6. Water bugs mate loudly.

The water bug species Micronecta scholtzi is the loudest animal in the world relative to its size. The tiny critters reach nearly 100 decibels when they rub their penises against their abdomens. Basically, there is a rock concert going on whenever this bug releases a mating call.

7. Ducks defend themselves with their vaginas.

Mallards (Anas platyrhynchos) mating
To be fair, looks like duck mating rituals involve some sweet moments, too. / Mike Powles, Stone Collection, Getty Images

Duck penises can be terrifying: They are long and corkscrew-shaped and they can be used like a lasso to pull in females who are trying to escape unwanted advances. To fend off unwelcome mating attempts from overeager males, female ducks have evolved vaginas that twist in the opposite direction of their male counterparts’s corkscrew penises. Discover magazine referred to duck vaginas as “organic chastity belts."

8. Most birds don’t have penises.

King penguins (Aptenodytes patagonicus) in embrace
These penguins still look pretty loved up. / Matthias Graben / imageBROKER / Getty Images

Just 3 percent of bird species have penises. Ostriches and ducks have them, but eagles and penguins do not. When birds get erections, their penises fill up with lymph fluid instead of blood. Birds without penises transfer sperm from male to female via what is known as a “cloacal kiss.”

9. Male birds are desperate to impress potential mates.

As long as humans have been on Earth, guys have done incredibly stupid things to try to impress women. Male birds are not immune to this dynamic.

Little birds like chickadees will group together to take on larger predators. It has generally been assumed that they do this for protection purposes, but researchers in Brazil came to a different conclusion: The researchers created a few fake owls, one from a species that regularly eats smaller birds and another from a less threatening owl species. They found that across 79 different species of small birds, the less threatening owl was attacked more often by the smaller birds. Their conclusion was that the small birds used the weaker opponent as an opportunity to showcase their defense skills to potential mates.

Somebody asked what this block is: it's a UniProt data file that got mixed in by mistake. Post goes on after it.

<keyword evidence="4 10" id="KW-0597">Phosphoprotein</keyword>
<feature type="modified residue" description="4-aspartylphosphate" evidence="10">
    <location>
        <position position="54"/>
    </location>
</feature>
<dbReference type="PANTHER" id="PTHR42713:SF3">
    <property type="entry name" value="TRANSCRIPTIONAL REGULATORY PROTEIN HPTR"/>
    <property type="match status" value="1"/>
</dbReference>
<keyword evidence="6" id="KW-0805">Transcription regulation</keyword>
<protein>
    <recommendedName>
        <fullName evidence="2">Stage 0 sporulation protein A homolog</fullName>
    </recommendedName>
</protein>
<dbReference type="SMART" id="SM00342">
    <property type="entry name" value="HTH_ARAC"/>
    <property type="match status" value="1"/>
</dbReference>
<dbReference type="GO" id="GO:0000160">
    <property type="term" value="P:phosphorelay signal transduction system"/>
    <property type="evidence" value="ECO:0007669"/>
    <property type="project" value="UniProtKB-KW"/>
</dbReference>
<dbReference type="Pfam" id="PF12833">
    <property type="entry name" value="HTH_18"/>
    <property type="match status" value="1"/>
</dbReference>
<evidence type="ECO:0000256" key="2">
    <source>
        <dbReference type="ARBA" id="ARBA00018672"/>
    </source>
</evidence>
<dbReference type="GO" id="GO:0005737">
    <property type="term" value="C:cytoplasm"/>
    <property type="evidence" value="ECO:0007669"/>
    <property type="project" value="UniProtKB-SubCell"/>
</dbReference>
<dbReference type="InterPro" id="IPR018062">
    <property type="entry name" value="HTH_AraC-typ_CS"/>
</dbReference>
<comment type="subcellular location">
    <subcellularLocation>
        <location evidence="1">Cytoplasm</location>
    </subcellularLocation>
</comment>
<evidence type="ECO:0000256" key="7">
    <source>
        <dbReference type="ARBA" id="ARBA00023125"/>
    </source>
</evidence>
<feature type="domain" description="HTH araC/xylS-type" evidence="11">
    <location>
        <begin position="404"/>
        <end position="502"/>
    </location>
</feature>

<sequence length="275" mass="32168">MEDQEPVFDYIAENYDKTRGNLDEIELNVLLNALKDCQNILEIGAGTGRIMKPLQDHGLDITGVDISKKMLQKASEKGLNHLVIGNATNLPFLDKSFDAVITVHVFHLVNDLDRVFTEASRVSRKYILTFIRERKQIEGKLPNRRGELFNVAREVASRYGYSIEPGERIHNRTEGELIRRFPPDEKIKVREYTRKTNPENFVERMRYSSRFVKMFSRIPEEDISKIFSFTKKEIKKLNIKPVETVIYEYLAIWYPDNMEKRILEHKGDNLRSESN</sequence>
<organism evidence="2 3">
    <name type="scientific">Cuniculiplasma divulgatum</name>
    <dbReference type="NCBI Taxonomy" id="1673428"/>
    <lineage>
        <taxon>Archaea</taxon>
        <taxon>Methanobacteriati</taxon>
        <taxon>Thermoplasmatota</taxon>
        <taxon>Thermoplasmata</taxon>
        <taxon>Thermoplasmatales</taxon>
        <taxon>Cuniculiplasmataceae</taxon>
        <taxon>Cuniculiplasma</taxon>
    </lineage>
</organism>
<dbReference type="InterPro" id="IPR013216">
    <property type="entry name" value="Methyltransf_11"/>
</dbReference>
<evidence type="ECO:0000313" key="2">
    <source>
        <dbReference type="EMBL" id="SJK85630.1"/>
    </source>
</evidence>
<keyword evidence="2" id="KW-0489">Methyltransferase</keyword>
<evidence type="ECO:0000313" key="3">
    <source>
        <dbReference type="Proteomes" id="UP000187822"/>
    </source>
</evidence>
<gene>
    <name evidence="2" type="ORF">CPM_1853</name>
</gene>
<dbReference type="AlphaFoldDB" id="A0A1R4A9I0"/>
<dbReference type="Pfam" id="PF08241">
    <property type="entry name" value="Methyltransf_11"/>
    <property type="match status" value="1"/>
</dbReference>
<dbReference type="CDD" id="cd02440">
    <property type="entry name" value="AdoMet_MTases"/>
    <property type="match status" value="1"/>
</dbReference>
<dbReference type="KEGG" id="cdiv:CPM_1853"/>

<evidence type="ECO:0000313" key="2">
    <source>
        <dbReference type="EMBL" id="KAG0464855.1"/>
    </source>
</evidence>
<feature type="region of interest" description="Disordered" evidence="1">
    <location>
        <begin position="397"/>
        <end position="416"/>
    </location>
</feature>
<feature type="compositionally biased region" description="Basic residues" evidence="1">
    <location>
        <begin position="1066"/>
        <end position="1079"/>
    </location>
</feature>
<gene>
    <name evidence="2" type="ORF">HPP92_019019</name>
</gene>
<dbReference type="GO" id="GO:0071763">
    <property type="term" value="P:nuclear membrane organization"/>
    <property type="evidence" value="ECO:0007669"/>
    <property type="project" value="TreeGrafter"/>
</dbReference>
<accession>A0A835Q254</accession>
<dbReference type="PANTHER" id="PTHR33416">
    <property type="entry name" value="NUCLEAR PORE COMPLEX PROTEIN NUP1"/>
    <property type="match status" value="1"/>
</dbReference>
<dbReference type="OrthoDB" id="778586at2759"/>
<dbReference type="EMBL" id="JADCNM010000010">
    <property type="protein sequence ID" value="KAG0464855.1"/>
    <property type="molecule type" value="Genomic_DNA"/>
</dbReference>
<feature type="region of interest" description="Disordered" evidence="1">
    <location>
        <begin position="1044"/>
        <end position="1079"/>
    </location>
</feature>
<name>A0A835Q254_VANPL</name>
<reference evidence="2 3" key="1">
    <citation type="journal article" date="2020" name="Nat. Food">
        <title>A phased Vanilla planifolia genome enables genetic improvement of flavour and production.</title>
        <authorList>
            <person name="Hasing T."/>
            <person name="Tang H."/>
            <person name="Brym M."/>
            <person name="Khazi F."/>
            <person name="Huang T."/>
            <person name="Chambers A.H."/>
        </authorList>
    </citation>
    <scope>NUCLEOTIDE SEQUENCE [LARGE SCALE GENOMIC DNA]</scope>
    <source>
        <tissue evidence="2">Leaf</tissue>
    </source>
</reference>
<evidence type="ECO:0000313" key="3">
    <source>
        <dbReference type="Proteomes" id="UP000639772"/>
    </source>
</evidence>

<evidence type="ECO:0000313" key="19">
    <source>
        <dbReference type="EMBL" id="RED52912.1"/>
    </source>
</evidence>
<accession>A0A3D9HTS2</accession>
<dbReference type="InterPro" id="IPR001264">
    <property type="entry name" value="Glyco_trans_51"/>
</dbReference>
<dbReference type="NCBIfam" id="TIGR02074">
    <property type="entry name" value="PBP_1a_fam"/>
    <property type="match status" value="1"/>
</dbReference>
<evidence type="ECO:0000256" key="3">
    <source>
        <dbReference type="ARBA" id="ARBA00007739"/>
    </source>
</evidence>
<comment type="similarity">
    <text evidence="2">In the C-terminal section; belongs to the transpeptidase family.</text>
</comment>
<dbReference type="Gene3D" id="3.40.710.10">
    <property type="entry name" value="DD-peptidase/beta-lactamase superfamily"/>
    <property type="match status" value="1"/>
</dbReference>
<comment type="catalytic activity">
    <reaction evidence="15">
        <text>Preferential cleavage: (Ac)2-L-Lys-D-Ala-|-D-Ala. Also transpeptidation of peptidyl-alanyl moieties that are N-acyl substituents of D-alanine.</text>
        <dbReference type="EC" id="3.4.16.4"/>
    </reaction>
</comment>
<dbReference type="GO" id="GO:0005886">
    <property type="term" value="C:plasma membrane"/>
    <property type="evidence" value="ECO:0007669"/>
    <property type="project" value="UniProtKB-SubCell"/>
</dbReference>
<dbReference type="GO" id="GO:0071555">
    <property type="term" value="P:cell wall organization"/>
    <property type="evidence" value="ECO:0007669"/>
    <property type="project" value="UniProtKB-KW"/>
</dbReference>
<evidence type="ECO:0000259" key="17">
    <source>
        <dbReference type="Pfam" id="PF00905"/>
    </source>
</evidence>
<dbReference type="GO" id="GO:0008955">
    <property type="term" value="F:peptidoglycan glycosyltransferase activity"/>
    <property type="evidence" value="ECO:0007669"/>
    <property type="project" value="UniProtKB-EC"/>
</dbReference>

10. Unlike humans, animals have gotten frisky in space.

According to NASA, no humans have ever had sex in space. But other animal species have been more active with their reproductivity outside our atmosphere.

The first pregnant mammals to fly in space aboard a U.S. spacecraft were rats, and frogs have conceived in orbit.

In an effort to better understand how reproduction works in the absence of gravity, Russia’s space agency launched five geckos into orbit in 2014 so that they could observe how the lizards had sex in space. Sadly, the geckos froze to death before they touched back down to Earth.

In 2018, NASA scientists began a mission that involved sending human and bull sperm to space. Their intention was to study how microgravity affects the motility of sperm cells. Because if humans are to ever colonize space, we must boldly bone where no one has boned before.

A version of this article was originally published in 2019 and has been updated for 2023.